A study reported in the mainstream media this week suggested that New Zealand First voters would have preferred that Winston Peters had gone with the National Party after the 2017 General Election. There has been much wailing and regret since the 2017 election, and the composition of the Sixth Labour Government is responsible for a great proportion of it. Numbers man Dan McGlashan, author of Understanding New Zealand, has the stats.
At the top level, the statistics do suggest that a slim majority of New Zealand First voters preferred National after the last General Election. The correlation between voting National in 2017 and voting New Zealand First in 2017 was 0.04, whereas the correlation between voting Labour in 2017 and voting New Zealand First in 2017 was -0.15.
These are very weak correlations – neither of them are considered statistically significant. The National one is positive and the Labour one negative, which does indeed tell us that the overlap between New Zealand First voters and National voters was larger in 2017 than the overlap between New Zealand First voters and Labour voters.
This does make Peters’s decision to go with Labour instead of National somewhat surprising. One explanation for it may be that Peters was judging his voters based on what they were in 2014.
In the 2014 election, the demographics of the New Zealand First voters were different. The correlation between voting New Zealand First in 2014 and voting National in 2014 was -0.34, and between voting New Zealand First in 2014 and voting Labour in 2014 it was 0.11. This correlation with National voters is statistically significant, which means the two groups are significantly different to each other.
So although it might be true that a majority of New Zealand First voters in 2017 would have preferred that Peters went with National, a majority of New Zealand First voters in 2014 would have preferred that Peters went with Labour, had he come to hold the balance of power then.
The reason for the change is the considerable number of Maori voters who switched from New Zealand First to Labour between 2014 and 2017. In 2014, the correlation between voting New Zealand First and being Maori was strong, at 0.66. New Zealand First lost the confidence of many of these voters during the next three years, and by 2017 the correlation between voting New Zealand First and being Maori had fallen to 0.38.
Because the correlation with being Maori and voting Labour is also strong (0.42 in 2014 and 0.58 in 2017), it can be seen that the shared Maori connection may have been enough to tilt New Zealand First’s loyalties towards the Labour Party.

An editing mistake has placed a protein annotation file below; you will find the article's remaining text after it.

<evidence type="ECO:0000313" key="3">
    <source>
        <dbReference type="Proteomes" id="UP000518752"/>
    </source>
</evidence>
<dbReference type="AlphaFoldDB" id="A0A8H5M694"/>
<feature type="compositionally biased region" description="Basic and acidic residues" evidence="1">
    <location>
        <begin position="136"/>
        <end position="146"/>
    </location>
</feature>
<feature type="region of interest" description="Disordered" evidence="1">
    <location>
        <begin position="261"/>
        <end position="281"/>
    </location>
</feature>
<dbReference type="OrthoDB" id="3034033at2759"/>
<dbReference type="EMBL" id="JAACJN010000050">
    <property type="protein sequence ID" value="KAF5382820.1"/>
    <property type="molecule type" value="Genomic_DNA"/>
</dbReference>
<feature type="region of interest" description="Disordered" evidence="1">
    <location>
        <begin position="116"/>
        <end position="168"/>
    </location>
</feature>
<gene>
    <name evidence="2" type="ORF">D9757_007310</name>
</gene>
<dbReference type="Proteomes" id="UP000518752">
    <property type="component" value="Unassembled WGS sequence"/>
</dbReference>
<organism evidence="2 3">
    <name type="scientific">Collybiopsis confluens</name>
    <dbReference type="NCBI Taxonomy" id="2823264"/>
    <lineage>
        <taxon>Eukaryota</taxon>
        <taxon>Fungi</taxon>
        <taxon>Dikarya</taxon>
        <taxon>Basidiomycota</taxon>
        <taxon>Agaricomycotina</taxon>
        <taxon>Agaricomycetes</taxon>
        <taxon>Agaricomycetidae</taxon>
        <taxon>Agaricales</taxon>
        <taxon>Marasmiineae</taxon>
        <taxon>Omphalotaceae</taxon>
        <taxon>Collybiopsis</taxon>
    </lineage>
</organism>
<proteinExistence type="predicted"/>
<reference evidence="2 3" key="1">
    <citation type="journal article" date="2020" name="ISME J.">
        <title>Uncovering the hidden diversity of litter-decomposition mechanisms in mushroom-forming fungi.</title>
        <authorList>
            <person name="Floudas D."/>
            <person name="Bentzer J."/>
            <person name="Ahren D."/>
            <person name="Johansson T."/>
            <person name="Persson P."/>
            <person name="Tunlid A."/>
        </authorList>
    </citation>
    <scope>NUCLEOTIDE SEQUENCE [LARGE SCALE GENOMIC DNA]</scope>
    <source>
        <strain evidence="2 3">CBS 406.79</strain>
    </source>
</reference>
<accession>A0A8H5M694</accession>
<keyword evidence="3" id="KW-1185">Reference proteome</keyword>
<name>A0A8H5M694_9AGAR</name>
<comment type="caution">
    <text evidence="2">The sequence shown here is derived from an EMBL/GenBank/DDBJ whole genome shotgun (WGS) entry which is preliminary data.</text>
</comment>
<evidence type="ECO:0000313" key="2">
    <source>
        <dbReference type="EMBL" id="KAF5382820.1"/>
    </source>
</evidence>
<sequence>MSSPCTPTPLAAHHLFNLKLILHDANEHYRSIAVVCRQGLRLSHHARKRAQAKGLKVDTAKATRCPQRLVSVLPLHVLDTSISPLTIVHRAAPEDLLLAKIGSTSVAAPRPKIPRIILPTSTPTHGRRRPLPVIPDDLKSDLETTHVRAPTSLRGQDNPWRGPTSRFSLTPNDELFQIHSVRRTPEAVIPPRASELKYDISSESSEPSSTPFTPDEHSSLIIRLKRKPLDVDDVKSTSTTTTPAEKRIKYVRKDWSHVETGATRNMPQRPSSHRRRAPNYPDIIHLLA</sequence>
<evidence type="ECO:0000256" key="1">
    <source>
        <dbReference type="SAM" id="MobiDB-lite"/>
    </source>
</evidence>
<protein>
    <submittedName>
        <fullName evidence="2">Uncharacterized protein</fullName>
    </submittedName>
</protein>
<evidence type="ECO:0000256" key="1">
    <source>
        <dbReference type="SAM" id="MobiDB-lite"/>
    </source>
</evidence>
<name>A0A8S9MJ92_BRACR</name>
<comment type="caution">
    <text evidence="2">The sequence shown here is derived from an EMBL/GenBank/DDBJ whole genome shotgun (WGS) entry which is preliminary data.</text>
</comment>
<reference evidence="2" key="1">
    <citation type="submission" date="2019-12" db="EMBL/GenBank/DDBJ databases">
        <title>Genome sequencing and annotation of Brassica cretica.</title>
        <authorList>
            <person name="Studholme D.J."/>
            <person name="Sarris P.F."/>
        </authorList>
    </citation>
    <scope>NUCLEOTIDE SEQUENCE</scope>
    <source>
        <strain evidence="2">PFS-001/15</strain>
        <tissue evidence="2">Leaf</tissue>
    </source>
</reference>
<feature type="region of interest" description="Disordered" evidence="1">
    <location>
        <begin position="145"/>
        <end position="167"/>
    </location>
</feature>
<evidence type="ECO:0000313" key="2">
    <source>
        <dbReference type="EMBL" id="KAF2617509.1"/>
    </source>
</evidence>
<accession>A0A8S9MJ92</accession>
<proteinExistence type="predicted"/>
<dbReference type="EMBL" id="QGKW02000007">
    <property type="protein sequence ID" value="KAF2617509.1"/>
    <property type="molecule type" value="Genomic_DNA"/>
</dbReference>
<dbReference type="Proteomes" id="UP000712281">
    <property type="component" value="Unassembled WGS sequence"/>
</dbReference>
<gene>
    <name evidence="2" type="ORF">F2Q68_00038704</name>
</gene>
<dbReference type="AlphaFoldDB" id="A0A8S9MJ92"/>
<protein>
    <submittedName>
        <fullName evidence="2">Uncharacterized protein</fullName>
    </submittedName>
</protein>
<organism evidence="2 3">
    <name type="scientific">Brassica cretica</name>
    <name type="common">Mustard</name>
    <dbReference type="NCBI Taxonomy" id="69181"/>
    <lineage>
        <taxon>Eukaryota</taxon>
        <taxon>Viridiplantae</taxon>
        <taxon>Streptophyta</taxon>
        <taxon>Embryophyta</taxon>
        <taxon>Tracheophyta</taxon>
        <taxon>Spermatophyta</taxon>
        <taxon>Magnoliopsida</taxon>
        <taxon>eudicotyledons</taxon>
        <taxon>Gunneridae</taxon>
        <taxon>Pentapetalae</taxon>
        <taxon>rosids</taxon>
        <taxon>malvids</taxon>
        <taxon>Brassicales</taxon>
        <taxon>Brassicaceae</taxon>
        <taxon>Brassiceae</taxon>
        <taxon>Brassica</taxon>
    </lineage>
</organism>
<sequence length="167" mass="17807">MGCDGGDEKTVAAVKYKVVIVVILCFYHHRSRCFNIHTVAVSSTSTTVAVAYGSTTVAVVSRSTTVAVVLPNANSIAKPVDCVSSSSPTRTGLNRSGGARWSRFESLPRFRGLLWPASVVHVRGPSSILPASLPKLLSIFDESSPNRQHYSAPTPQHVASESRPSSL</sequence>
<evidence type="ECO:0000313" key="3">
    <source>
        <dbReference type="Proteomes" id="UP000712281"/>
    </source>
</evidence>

A second point is that New Zealand First are nationalists, and concomitantly have a high proportion of people born in New Zealand among their voters. The correlation between being born in New Zealand and voting New Zealand First in 2014 was 0.69, and in 2017 0.54.
This high proportion of New Zealand-born voters makes New Zealand First very different to National. The low-tax, low-solidarity model of the National Party appeals strongly to those born overseas, and this is reflected in their voters.
The correlation between being born in New Zealand and voting National in 2017 was -0.41, which reveals the depth of globalist sentiments among National voters. The correlation between being born in New Zealand and voting Labour was 0.22 in 2017, on the border of statistical significance, but much closer to New Zealand First than to National.
New Zealand First, therefore, shares two very strong qualities with Labour that they do not share with National – a high proportion of Maori support and a high proportion of New Zealand-born support. These qualities may have been instrumental in making Peters’s decision.
So although it may be true that New Zealand First voters in 2017 would have preferred Bill English as Prime Minister, there are solid strategic reasons for Peters to have made the choice he did (whether he came to regret it afterwards must be the subject of a different analysis).
Understanding New Zealand, by Dan McGlashan and published by VJM Publishing, is the comprehensive guide to the demographics and voting patterns of the New Zealand people. It is available on TradeMe (for Kiwis) and on Amazon (for international readers).